Ah, Cornish Pasties. Yum, Yum. There is a town near me, Mineral Point, which was founded by immigrants from Cornwall, England. They were employed as lead miners for several decades. Our State Historical Society still has portions of the mine and their earliest homes open for tours. Several of the town's buildings were made out of beautiful cut stone by those miners. One of the lasting traditions is that several places in that town still make great Cornish Pasty.

It tastes great, but I usually go for the lower fat version. The original recipe uses lard and a lot of fat. But it is wonderful.
"Too often I would hear men boast of the miles covered that day, rarely of what they had seen." Louis L'Amour

There are two types of road bikers: bikers who are faster than me, and me. Bruce Cameron - Denver Post

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Old 10-09-07, 11:46 AM   #3
Time for a change.
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When will people learn-- If you are going out with a youngster- you go out to kill them on milage and not speed or hill climbing. They have a streak running through them called Pride and they do not like to be beaten by Dad- Or the old Bloke- or anyone that looks a bit overweight. They put a lot of effort into the first 20 miles of a ride (Or 40 on the road) and you have to wait for the vital signs before you put the pressure on them.

They drop back to you on the hills- to give you a bit of company. They start getting a tow on the flat- to see your pedalling stroke- or the one where you know you have got them- Their gears are causing a problem but you carry on and I'll catch you up.

Sounds a good ride with the son- but make the most of it. Before long he will be fitter than you and then he will be going out with you- just to keep you company- before he does his real ride of 30 miles up the steep hills- or the 50 after work or college to give him an appetite for dinner.

And as for those pasties- Too many companies making them over here of a mediocre quality but if you want the best "Tiddie Oggy" Go to devon- The adjacent county to Cornwall- and they do beat the originals.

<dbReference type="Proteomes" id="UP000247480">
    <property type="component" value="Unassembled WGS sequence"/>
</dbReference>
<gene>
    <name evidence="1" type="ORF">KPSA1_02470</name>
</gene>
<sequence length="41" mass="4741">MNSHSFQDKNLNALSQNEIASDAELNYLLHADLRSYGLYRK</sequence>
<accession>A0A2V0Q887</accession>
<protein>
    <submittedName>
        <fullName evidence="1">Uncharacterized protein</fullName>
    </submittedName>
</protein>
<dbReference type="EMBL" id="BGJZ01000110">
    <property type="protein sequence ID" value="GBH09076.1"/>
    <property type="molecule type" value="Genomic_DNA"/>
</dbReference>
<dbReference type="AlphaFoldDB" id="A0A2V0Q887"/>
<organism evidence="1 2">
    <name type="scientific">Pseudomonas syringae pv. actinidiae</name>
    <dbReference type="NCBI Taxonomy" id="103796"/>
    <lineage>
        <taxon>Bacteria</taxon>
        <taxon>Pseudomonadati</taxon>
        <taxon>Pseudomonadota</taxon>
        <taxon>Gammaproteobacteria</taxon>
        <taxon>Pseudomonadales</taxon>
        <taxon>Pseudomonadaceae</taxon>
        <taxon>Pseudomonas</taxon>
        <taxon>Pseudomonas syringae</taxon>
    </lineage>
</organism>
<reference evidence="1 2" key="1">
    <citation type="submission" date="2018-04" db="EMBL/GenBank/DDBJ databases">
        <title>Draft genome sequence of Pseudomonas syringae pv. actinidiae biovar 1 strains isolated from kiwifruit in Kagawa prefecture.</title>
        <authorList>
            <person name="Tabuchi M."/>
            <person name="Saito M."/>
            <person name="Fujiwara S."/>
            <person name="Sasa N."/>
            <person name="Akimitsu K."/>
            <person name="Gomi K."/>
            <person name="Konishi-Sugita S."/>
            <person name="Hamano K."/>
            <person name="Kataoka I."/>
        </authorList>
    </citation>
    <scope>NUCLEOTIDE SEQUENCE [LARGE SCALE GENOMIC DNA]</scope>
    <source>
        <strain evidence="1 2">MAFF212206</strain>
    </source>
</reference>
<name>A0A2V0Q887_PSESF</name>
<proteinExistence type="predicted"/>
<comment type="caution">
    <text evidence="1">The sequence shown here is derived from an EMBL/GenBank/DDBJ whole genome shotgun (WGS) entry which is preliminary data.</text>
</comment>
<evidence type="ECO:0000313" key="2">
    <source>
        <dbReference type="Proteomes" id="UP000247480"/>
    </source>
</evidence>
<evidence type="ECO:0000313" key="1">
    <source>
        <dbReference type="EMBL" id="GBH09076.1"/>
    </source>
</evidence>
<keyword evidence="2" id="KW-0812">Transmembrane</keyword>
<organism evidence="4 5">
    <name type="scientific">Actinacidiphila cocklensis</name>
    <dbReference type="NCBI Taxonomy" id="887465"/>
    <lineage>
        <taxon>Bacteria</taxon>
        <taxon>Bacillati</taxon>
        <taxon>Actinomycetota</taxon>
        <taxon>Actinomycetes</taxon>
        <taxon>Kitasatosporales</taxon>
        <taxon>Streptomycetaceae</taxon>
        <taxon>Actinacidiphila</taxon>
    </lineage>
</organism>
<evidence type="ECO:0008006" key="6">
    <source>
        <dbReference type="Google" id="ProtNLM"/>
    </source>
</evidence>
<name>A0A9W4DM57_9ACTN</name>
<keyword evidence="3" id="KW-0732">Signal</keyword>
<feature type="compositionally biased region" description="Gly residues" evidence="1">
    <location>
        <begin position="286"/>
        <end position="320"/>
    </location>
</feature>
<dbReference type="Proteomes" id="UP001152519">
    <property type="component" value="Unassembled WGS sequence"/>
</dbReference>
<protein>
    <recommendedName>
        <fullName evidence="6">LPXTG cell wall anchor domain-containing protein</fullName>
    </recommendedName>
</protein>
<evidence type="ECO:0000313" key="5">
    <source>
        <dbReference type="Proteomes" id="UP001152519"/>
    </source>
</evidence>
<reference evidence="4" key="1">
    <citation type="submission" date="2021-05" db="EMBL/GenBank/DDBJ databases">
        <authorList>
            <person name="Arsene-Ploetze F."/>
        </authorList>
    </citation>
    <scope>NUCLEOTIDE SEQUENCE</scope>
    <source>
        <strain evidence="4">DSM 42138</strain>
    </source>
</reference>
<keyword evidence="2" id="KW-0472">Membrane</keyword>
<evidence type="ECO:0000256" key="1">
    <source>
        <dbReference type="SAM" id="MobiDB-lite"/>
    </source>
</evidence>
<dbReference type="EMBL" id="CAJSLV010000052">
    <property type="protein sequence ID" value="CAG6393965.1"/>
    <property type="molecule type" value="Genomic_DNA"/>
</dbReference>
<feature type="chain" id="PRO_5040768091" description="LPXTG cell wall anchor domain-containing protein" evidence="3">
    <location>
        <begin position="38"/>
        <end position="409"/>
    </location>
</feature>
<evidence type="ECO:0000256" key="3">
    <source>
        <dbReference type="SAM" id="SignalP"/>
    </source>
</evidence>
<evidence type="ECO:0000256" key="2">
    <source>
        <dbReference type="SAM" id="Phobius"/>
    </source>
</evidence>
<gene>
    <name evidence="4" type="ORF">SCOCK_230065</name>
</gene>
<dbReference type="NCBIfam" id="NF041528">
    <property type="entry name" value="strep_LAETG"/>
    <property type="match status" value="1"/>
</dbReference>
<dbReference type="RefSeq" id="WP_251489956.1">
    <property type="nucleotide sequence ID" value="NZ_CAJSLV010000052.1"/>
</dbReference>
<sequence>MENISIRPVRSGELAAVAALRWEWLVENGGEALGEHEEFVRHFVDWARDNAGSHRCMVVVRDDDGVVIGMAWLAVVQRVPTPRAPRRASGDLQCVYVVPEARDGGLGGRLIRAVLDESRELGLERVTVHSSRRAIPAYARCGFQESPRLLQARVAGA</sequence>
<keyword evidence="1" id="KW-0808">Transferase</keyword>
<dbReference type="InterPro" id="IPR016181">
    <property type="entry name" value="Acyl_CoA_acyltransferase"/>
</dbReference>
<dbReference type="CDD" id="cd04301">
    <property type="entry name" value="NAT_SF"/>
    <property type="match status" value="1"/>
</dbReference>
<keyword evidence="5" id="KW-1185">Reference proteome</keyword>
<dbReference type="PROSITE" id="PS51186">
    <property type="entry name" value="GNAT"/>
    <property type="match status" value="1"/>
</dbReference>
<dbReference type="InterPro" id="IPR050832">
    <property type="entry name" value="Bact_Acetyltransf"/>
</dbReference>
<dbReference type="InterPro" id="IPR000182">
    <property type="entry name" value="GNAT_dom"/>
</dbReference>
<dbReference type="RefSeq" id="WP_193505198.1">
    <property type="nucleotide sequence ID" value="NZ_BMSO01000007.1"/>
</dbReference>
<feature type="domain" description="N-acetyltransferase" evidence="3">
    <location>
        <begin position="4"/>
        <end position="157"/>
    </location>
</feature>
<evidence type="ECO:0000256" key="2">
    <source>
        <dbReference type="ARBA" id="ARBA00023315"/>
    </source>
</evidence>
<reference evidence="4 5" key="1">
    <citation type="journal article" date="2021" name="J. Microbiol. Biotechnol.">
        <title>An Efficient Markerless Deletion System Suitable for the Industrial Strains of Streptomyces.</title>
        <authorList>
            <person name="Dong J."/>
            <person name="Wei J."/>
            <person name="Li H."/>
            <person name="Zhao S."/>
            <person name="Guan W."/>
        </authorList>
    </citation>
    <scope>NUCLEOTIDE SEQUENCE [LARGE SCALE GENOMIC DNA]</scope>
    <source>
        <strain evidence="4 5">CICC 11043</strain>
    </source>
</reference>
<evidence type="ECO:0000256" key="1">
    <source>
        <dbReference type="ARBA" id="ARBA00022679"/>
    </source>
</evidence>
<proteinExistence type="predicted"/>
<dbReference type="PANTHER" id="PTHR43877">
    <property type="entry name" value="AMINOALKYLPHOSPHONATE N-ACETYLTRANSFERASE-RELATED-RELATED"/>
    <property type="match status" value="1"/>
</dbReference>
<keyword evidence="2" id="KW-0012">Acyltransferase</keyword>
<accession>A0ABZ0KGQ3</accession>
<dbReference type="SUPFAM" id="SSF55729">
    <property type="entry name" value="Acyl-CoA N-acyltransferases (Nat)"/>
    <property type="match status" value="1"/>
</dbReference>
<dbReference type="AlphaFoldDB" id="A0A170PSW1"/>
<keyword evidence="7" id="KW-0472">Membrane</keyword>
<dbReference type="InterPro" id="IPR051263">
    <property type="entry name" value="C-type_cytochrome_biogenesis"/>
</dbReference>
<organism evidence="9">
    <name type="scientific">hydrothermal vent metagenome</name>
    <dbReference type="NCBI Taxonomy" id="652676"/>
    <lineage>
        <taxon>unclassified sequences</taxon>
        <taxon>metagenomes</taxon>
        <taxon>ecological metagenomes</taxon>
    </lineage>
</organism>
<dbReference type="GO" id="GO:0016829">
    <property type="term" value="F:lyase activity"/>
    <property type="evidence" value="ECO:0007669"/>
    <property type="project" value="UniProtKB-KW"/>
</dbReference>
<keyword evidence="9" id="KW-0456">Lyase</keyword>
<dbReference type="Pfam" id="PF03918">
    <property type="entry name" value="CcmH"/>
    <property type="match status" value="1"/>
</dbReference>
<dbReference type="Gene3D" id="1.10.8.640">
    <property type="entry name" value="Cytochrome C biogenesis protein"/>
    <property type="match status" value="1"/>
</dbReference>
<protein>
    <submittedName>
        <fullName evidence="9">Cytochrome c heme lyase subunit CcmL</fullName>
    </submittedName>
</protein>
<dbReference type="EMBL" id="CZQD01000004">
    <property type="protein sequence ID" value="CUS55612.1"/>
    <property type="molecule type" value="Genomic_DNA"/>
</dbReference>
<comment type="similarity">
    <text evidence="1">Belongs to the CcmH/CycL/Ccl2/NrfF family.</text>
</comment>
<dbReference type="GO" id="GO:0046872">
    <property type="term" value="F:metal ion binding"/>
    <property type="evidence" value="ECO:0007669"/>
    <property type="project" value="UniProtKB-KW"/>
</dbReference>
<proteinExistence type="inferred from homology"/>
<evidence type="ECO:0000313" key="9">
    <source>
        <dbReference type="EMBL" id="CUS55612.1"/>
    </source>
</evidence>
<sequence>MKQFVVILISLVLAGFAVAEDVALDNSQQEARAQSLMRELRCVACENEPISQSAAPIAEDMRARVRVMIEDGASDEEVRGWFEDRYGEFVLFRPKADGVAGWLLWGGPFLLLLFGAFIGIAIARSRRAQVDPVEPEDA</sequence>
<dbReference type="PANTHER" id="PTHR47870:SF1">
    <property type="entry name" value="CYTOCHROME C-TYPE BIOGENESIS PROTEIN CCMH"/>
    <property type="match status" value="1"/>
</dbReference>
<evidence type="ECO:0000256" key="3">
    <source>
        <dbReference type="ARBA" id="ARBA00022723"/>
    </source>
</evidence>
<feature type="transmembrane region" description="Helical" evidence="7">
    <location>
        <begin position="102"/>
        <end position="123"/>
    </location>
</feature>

How long was I in the army? Five foot seven.

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Old 10-09-07, 06:58 PM   #4
Grumpy Old Bugga
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The lad's as fit as a mallee bull. I was amazed he showed any signs of tiredness yesterday and I can put that down entirely to him being soccer fit, not bike fit. Still, it was nice to show him how the old bloke can work for a change.

What passes for a Cornish Pastie here probably isn't, but they are very nice. We have a strong Cornish tradition here in South Australia thanks to the mining that went on early in the colony (South Oz was set up as and always was a free colony - we never had convicts, we used to transport them to the eastern states )

We don't see a lot pie in the shops, usually just apple made with that tinned muck that has you looking for the 'made in taiwan' sticker, but pasties and yeast buns (courtesy of the German migrants) are very strong. For me, the humble pastie is my equivalent to this forum's 'pie'. Yes, I am on record as having walked into a bakery, standing in stunned silence for a moment and then saying: "One of each please".